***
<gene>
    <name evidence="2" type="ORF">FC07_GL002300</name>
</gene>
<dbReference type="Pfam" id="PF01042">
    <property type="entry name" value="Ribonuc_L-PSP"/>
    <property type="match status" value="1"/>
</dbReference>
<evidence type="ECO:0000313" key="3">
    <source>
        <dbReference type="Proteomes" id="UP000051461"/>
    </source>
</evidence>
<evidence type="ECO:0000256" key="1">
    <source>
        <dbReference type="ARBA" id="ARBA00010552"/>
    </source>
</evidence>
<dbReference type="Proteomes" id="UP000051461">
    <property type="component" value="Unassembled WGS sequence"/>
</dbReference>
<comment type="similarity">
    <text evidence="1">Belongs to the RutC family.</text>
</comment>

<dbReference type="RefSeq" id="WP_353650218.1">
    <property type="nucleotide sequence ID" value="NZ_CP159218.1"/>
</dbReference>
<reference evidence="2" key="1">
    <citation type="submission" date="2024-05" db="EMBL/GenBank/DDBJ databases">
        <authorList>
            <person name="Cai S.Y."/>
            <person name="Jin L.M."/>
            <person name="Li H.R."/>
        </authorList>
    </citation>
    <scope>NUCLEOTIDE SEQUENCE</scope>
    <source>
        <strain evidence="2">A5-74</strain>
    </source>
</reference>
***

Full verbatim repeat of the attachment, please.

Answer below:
<gene>
    <name evidence="2" type="ORF">FC07_GL002300</name>
</gene>
<dbReference type="Pfam" id="PF01042">
    <property type="entry name" value="Ribonuc_L-PSP"/>
    <property type="match status" value="1"/>
</dbReference>
<evidence type="ECO:0000313" key="3">
    <source>
        <dbReference type="Proteomes" id="UP000051461"/>
    </source>
</evidence>
<evidence type="ECO:0000256" key="1">
    <source>
        <dbReference type="ARBA" id="ARBA00010552"/>
    </source>
</evidence>
<dbReference type="Proteomes" id="UP000051461">
    <property type="component" value="Unassembled WGS sequence"/>
</dbReference>
<comment type="similarity">
    <text evidence="1">Belongs to the RutC family.</text>
</comment>

<dbReference type="RefSeq" id="WP_353650218.1">
    <property type="nucleotide sequence ID" value="NZ_CP159218.1"/>
</dbReference>
<reference evidence="2" key="1">
    <citation type="submission" date="2024-05" db="EMBL/GenBank/DDBJ databases">
        <authorList>
            <person name="Cai S.Y."/>
            <person name="Jin L.M."/>
            <person name="Li H.R."/>
        </authorList>
    </citation>
    <scope>NUCLEOTIDE SEQUENCE</scope>
    <source>
        <strain evidence="2">A5-74</strain>
    </source>
</reference>